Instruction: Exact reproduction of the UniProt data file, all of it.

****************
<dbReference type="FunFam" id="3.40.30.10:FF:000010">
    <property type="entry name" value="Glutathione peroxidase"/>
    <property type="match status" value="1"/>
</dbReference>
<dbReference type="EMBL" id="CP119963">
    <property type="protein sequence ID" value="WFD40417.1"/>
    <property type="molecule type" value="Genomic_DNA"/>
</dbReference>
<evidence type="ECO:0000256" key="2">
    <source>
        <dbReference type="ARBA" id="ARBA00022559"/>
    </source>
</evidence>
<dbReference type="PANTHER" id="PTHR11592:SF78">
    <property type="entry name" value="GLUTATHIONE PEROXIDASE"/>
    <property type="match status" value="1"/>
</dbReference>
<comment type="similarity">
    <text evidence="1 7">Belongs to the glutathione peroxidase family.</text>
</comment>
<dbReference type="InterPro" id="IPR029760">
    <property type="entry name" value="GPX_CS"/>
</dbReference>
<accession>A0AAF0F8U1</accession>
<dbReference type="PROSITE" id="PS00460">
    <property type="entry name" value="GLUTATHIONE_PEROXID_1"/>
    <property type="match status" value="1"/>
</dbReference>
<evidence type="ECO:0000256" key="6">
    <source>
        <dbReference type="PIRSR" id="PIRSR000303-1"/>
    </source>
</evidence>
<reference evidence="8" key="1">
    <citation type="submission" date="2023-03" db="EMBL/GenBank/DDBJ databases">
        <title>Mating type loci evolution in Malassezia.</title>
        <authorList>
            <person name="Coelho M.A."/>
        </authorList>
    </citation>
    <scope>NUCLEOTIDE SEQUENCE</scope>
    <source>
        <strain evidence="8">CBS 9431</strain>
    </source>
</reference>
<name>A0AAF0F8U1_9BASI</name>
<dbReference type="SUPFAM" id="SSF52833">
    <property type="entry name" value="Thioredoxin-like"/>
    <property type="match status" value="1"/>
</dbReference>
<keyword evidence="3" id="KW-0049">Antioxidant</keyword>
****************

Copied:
<dbReference type="FunFam" id="3.40.30.10:FF:000010">
    <property type="entry name" value="Glutathione peroxidase"/>
    <property type="match status" value="1"/>
</dbReference>
<dbReference type="EMBL" id="CP119963">
    <property type="protein sequence ID" value="WFD40417.1"/>
    <property type="molecule type" value="Genomic_DNA"/>
</dbReference>
<evidence type="ECO:0000256" key="2">
    <source>
        <dbReference type="ARBA" id="ARBA00022559"/>
    </source>
</evidence>
<dbReference type="PANTHER" id="PTHR11592:SF78">
    <property type="entry name" value="GLUTATHIONE PEROXIDASE"/>
    <property type="match status" value="1"/>
</dbReference>
<comment type="similarity">
    <text evidence="1 7">Belongs to the glutathione peroxidase family.</text>
</comment>
<dbReference type="InterPro" id="IPR029760">
    <property type="entry name" value="GPX_CS"/>
</dbReference>
<accession>A0AAF0F8U1</accession>
<dbReference type="PROSITE" id="PS00460">
    <property type="entry name" value="GLUTATHIONE_PEROXID_1"/>
    <property type="match status" value="1"/>
</dbReference>
<evidence type="ECO:0000256" key="6">
    <source>
        <dbReference type="PIRSR" id="PIRSR000303-1"/>
    </source>
</evidence>
<reference evidence="8" key="1">
    <citation type="submission" date="2023-03" db="EMBL/GenBank/DDBJ databases">
        <title>Mating type loci evolution in Malassezia.</title>
        <authorList>
            <person name="Coelho M.A."/>
        </authorList>
    </citation>
    <scope>NUCLEOTIDE SEQUENCE</scope>
    <source>
        <strain evidence="8">CBS 9431</strain>
    </source>
</reference>
<name>A0AAF0F8U1_9BASI</name>
<dbReference type="SUPFAM" id="SSF52833">
    <property type="entry name" value="Thioredoxin-like"/>
    <property type="match status" value="1"/>
</dbReference>
<keyword evidence="3" id="KW-0049">Antioxidant</keyword>